So, the postman arrives you get that dreaded brown envelope land on your doorstep. You open it and its from HMRC – and they want to open an enquiry into your Tax Return or Accounts. What happens now?
Well-kept records and accurate tax returns are not always enough to avoid a tax enquiry. It is now clear that late tax returns or problems with late payments can trigger an investigation. If you are unlucky enough to receiving an investigation letter there are certain criteria which you can adopt to ensure you get the best result possible.
What is the enquiry?
To be able to deal with any enquiry you must first establish if it is either an enquiry into just one part of the Tax Return (Aspect Enquiry) or a Full Enquiry into absolutely everything on the Tax Return. It is important to note that HMRC needs a reason to extend an enquiry from aspect to full.
Where and when to seek Tax Advice
The best person to deal with an enquiry is not necessarily the most technically brilliant. Technical knowledge is vital, but equally important is knowledge of how the system works and the ability to negotiate effectively. Here at F9 we have expertise in dealing with all types of enquiries.
This is fundamental to the way HM Revenue & Customs carry out their enquiries. Taxpayers should be informed of how the enquiry will be run and can be represented at meetings if they wish. There are time limits in place, and HM Revenue & Customs will only be able to open an enquiry up to 12 months after fixed filing date. (This date can differ in certain circumstances). If you receive a letter relating to an earlier year, then you should seek professional advice as the enquiry could be invalid.
During an enquiry HM Revenue & Customs may ask for some or even all the business records. If there is no business bank account, the personal accounts will need to be produced. As this contains a mixture of both private and business deposits and expenses proper records should be maintained to ensure the business ones can be easily identified.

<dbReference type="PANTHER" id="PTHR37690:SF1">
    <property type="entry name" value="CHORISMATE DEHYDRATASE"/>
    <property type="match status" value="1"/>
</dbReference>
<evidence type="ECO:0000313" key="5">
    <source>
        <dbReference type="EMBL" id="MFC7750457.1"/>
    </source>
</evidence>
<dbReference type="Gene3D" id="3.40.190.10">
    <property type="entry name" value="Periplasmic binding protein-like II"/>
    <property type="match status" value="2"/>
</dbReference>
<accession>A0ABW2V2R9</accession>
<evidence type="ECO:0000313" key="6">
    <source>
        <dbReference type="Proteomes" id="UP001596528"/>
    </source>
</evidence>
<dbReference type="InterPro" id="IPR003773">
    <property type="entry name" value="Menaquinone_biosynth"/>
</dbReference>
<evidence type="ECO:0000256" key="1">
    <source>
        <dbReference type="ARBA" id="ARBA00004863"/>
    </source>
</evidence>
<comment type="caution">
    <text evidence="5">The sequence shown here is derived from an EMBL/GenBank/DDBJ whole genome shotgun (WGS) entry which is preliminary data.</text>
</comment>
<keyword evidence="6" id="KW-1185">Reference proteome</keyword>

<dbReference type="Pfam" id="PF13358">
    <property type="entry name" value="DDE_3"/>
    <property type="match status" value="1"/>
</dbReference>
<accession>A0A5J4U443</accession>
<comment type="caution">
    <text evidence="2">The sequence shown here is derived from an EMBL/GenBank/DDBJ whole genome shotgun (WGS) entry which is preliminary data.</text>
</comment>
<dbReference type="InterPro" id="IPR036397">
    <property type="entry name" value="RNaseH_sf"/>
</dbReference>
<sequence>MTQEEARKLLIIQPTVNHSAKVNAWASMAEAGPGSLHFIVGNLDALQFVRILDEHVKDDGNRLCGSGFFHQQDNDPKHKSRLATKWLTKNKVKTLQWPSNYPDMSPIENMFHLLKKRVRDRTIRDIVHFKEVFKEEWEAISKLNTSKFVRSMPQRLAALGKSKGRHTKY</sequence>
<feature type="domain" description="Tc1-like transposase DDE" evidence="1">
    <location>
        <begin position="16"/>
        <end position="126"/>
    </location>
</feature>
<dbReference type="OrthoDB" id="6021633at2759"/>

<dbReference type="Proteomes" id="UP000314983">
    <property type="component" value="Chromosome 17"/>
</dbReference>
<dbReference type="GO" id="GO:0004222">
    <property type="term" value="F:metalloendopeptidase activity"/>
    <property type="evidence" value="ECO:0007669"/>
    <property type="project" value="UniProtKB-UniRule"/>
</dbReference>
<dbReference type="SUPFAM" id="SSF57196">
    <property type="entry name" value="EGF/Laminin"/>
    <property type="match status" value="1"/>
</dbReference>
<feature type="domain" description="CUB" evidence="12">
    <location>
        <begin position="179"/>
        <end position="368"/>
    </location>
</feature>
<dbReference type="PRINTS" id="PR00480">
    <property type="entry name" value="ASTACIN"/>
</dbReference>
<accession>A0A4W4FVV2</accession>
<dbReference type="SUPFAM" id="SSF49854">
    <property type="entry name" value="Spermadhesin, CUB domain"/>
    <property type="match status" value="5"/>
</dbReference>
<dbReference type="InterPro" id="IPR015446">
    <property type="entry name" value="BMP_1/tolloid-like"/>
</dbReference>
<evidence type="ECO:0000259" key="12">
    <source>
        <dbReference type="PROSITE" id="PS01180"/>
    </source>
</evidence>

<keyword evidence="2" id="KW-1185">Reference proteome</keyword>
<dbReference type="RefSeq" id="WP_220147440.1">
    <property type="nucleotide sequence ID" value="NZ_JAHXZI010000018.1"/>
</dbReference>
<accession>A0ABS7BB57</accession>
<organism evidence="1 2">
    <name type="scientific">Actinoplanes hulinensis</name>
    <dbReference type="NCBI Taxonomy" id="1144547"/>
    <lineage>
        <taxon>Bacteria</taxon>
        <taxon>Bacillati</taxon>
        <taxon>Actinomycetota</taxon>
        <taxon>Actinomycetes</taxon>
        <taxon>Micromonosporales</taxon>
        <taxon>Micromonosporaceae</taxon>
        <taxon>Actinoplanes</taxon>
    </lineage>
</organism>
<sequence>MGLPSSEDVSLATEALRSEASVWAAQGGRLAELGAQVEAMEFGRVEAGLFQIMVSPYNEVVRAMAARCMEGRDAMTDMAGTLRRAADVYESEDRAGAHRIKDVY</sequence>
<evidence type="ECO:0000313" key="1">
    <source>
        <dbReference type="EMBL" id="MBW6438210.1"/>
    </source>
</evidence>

However tempting it might be to claim the records are missing/destroyed you should remember that penalties up to £3,000 can be charged if records have not been kept for five years from filing date, so 6 years in total.
Honesty is the best policy!
Always tell the truth! If you do attend a meeting with the Inspector do not be tempted to say the first thing that comes to mind just to satisfy HMRC.
For example, on one occasion HMRC asked what a taxpayer from the north of England did in the evenings whilst he was subcontracting in London during the week. His answer to the Inspector was simply that he sometimes went drinking with other subbies or stayed at his accommodation and watched TV. The Inspector kept pursuing this line until the accountant objected because this had nothing to do with the enquiry. Imagine his shock when the Inspector revealed that his client had paid for a taxi license in the borough of Tooting and had obviously been doing this during evenings. The accountant could do nothing more to help.
Where do HMRC get their information from?
HM Revenue & Customs have a vast source of information available to them. While you might think they will never find out about the additional source of income you have from taxi driving at weekends. This is not so. At the click of a button, they would find out who lives at your personal address with you, where you have lived before, if you had a mortgage on the property or if you were renting.
They also have details of all properties in your name and when you bought them. They will even know that you had a taxi license. If you seek representation you will be asked if there is anything you have omitted from your tax return. If you tell us at the outset, we will do our best to help you; if not then there may be little we can do. Our word loses credibility if we are found later to be wrong.
HM Revenue & Customs were dealing more efficiently with cases where they knew the clients had cover. Fee protection will ensure that all your accountancy fees will be covered and as a client of F9 Consulting, we include the Fee Protection insurance as part of the annual fee, at no additional charge.
Do contact us for further information on this point.
With HMRC needing to close the tax gap, they are no nearer finding those who pay no tax at all but continue to pursue those they already know about. Hoping to make them pay even more tax than they already do. As they need to meet targets themselves it is worth remembering that as the enquiry time lengthens so does your ability to negotiate a settlement. 50% of the total amount due is better paid now, than a possible 65% in two years’ time.
If you would like further advice around HMRC enquiries, or you are directly affected yourself, please do not hesitate to contact us. We have Chartered Accountants with enquiry expertise and experience who can help so do not delay!
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